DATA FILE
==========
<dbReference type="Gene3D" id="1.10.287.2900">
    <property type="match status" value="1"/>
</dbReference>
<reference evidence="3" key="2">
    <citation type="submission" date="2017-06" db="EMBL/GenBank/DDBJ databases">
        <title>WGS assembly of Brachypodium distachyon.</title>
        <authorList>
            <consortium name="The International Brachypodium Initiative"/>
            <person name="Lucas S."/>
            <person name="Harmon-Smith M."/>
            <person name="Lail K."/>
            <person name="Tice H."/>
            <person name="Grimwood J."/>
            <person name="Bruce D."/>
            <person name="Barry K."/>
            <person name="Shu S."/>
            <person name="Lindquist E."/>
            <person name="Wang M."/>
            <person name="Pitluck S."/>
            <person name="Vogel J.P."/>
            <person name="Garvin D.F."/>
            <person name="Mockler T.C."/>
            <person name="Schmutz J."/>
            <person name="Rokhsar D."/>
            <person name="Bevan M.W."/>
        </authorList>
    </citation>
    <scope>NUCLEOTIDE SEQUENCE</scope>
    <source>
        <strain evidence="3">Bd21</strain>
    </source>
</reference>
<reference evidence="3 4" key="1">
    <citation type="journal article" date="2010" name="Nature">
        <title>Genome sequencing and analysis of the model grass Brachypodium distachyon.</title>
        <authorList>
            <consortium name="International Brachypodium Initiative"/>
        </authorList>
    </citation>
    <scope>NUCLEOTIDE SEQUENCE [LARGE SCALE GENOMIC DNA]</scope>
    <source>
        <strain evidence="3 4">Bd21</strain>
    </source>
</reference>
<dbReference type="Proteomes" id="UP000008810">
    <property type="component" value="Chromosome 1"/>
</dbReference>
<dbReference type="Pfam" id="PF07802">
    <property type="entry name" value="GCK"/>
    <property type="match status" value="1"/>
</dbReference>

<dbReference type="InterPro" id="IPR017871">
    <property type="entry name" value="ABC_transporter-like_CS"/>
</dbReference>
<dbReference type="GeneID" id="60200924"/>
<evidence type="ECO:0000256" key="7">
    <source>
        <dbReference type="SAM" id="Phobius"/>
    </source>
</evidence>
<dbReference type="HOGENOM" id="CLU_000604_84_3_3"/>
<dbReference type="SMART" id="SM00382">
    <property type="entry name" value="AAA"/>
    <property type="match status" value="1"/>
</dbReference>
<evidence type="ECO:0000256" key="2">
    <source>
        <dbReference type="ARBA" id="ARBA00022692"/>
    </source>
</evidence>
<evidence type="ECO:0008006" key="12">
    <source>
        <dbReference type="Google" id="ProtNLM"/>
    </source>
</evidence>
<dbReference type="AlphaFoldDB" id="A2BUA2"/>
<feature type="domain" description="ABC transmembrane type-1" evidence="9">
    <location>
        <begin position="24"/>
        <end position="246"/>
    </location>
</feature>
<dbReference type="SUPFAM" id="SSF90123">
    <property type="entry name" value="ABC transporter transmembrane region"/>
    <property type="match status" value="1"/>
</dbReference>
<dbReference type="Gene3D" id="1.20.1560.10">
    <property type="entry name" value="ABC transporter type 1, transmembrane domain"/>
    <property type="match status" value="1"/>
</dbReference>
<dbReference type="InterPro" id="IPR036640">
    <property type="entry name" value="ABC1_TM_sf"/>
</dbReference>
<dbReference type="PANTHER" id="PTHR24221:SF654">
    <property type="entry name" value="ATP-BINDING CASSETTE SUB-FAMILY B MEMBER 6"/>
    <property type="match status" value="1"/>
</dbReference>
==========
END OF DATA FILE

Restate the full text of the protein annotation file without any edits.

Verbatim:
<dbReference type="Gene3D" id="1.10.287.2900">
    <property type="match status" value="1"/>
</dbReference>
<reference evidence="3" key="2">
    <citation type="submission" date="2017-06" db="EMBL/GenBank/DDBJ databases">
        <title>WGS assembly of Brachypodium distachyon.</title>
        <authorList>
            <consortium name="The International Brachypodium Initiative"/>
            <person name="Lucas S."/>
            <person name="Harmon-Smith M."/>
            <person name="Lail K."/>
            <person name="Tice H."/>
            <person name="Grimwood J."/>
            <person name="Bruce D."/>
            <person name="Barry K."/>
            <person name="Shu S."/>
            <person name="Lindquist E."/>
            <person name="Wang M."/>
            <person name="Pitluck S."/>
            <person name="Vogel J.P."/>
            <person name="Garvin D.F."/>
            <person name="Mockler T.C."/>
            <person name="Schmutz J."/>
            <person name="Rokhsar D."/>
            <person name="Bevan M.W."/>
        </authorList>
    </citation>
    <scope>NUCLEOTIDE SEQUENCE</scope>
    <source>
        <strain evidence="3">Bd21</strain>
    </source>
</reference>
<reference evidence="3 4" key="1">
    <citation type="journal article" date="2010" name="Nature">
        <title>Genome sequencing and analysis of the model grass Brachypodium distachyon.</title>
        <authorList>
            <consortium name="International Brachypodium Initiative"/>
        </authorList>
    </citation>
    <scope>NUCLEOTIDE SEQUENCE [LARGE SCALE GENOMIC DNA]</scope>
    <source>
        <strain evidence="3 4">Bd21</strain>
    </source>
</reference>
<dbReference type="Proteomes" id="UP000008810">
    <property type="component" value="Chromosome 1"/>
</dbReference>
<dbReference type="Pfam" id="PF07802">
    <property type="entry name" value="GCK"/>
    <property type="match status" value="1"/>
</dbReference>

<dbReference type="InterPro" id="IPR017871">
    <property type="entry name" value="ABC_transporter-like_CS"/>
</dbReference>
<dbReference type="GeneID" id="60200924"/>
<evidence type="ECO:0000256" key="7">
    <source>
        <dbReference type="SAM" id="Phobius"/>
    </source>
</evidence>
<dbReference type="HOGENOM" id="CLU_000604_84_3_3"/>
<dbReference type="SMART" id="SM00382">
    <property type="entry name" value="AAA"/>
    <property type="match status" value="1"/>
</dbReference>
<evidence type="ECO:0000256" key="2">
    <source>
        <dbReference type="ARBA" id="ARBA00022692"/>
    </source>
</evidence>
<evidence type="ECO:0008006" key="12">
    <source>
        <dbReference type="Google" id="ProtNLM"/>
    </source>
</evidence>
<dbReference type="AlphaFoldDB" id="A2BUA2"/>
<feature type="domain" description="ABC transmembrane type-1" evidence="9">
    <location>
        <begin position="24"/>
        <end position="246"/>
    </location>
</feature>
<dbReference type="SUPFAM" id="SSF90123">
    <property type="entry name" value="ABC transporter transmembrane region"/>
    <property type="match status" value="1"/>
</dbReference>
<dbReference type="Gene3D" id="1.20.1560.10">
    <property type="entry name" value="ABC transporter type 1, transmembrane domain"/>
    <property type="match status" value="1"/>
</dbReference>
<dbReference type="InterPro" id="IPR036640">
    <property type="entry name" value="ABC1_TM_sf"/>
</dbReference>
<dbReference type="PANTHER" id="PTHR24221:SF654">
    <property type="entry name" value="ATP-BINDING CASSETTE SUB-FAMILY B MEMBER 6"/>
    <property type="match status" value="1"/>
</dbReference>